Less by Andrew Sean Greer [in Library Journal]
Arthur Less is, well … considerably less, now that he’s middle-aged, alone, and pretty much broke. The pinnacle of his novel-writing career might have been his first New York Times review, which while “good,” assigned him an epithet that would haunt (taunt?) him in the decades since: “magniloquent spoony.” His partner at the time, an older, revered Pulitzer-winning poet, had to explain: “Arthur … he’s just calling you a faggot.” Well, then.
Now that he’s about to turn 50, Arthur decides he can’t witness the nuptials of his (still adored) younger lover and avoids the event by piecing together an around-the-world “ramshackle itinerary” of book-related gigs and a short teaching stint. Of course, transformations prove inevitable.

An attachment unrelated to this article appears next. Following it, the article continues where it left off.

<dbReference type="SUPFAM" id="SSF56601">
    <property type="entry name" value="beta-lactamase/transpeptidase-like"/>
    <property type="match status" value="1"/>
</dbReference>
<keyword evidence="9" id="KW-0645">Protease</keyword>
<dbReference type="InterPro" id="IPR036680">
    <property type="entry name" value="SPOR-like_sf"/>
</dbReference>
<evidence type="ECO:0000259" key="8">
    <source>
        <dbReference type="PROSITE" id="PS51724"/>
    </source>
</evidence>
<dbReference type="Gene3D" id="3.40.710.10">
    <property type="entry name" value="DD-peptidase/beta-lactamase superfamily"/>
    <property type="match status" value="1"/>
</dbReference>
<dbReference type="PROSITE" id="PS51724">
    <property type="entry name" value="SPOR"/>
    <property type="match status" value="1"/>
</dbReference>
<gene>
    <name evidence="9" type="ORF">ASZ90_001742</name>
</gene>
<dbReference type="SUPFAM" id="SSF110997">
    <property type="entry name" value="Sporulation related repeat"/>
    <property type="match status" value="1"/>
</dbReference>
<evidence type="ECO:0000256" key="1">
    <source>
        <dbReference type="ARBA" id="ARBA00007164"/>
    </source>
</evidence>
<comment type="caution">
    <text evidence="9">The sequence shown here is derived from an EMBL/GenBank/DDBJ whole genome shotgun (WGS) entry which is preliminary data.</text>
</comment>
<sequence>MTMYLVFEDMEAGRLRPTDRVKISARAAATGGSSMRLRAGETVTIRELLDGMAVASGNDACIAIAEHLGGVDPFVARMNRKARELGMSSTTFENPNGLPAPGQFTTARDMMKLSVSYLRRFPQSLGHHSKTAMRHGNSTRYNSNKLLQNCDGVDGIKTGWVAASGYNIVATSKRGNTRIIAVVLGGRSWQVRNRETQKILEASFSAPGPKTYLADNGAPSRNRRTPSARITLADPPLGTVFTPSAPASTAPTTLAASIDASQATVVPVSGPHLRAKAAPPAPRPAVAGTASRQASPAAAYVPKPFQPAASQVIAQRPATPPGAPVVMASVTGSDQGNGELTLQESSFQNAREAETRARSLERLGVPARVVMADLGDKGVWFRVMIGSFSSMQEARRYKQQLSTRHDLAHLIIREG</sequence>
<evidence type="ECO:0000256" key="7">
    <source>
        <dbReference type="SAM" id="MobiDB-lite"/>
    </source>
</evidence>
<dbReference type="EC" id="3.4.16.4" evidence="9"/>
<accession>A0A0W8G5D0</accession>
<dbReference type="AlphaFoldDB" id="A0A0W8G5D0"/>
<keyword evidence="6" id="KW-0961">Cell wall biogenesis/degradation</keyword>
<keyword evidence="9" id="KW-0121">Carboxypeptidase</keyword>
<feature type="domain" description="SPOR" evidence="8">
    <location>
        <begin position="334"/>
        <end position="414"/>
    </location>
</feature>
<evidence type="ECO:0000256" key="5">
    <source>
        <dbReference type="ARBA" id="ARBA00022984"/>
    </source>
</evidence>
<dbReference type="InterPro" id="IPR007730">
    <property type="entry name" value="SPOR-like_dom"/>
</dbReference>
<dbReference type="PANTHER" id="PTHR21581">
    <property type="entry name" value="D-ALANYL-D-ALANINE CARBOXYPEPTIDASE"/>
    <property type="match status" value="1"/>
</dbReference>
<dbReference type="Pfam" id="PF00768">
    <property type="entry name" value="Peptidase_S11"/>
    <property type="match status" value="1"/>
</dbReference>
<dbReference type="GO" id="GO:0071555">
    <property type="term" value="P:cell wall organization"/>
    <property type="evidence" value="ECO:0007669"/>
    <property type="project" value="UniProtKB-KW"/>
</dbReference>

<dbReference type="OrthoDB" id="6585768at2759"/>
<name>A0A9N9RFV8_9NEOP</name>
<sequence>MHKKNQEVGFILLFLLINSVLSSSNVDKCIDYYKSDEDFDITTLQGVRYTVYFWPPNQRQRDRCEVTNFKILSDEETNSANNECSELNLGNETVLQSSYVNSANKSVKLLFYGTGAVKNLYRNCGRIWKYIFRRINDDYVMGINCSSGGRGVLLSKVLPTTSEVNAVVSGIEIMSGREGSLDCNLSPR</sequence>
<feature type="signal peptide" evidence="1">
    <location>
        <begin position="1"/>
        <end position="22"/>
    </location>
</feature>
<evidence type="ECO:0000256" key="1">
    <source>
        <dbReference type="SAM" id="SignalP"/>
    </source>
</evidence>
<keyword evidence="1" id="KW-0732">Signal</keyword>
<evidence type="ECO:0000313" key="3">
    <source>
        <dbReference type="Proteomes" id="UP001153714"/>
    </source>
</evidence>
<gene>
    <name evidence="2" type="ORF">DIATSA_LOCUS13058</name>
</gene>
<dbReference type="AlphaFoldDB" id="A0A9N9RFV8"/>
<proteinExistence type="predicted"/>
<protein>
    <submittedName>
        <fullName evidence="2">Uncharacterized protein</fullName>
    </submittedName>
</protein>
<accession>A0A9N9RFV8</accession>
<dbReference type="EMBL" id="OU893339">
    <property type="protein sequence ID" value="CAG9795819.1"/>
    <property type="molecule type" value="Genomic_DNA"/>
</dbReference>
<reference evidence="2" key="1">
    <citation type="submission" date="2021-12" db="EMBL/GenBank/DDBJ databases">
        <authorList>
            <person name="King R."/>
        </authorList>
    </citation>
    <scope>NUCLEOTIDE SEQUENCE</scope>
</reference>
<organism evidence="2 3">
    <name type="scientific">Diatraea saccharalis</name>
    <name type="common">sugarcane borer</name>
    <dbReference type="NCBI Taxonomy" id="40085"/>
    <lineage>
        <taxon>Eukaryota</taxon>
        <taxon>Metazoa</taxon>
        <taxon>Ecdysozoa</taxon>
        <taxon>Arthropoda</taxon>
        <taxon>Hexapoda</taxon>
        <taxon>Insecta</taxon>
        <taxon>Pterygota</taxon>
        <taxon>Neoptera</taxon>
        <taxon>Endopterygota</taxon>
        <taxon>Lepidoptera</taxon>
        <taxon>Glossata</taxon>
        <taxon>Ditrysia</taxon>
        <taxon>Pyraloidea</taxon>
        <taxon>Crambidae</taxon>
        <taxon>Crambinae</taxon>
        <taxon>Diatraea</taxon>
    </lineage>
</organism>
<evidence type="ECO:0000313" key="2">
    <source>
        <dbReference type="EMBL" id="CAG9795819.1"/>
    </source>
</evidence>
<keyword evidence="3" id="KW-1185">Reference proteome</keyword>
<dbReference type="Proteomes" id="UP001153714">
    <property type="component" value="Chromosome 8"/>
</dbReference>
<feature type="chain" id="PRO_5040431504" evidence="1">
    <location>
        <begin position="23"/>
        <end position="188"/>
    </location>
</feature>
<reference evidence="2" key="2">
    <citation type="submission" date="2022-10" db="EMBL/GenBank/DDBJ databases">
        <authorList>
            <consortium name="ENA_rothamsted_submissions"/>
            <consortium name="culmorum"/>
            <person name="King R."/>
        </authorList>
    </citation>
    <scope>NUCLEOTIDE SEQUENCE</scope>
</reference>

Narrator Robert Petkoff takes Arthur’s journeys in well-synced stride, adapting easily – for the most part – among countries and languages, although he occasionally stumbles in Asia with Hindi (dhoti becomes dotty) and Japanese (ryokan gets an extra syllable with ri-yoh-kan). Minor quibbles aside, Petkoff exudes Arthur’s irresistibility – a combination of still-boyish naïveté, distracted haplessness, aging disappointment, and unassuming charm.
Verdict: Surely Greer’s Pulitzer boost has escalated demand; multiplatform accessibility seems a must for all libraries.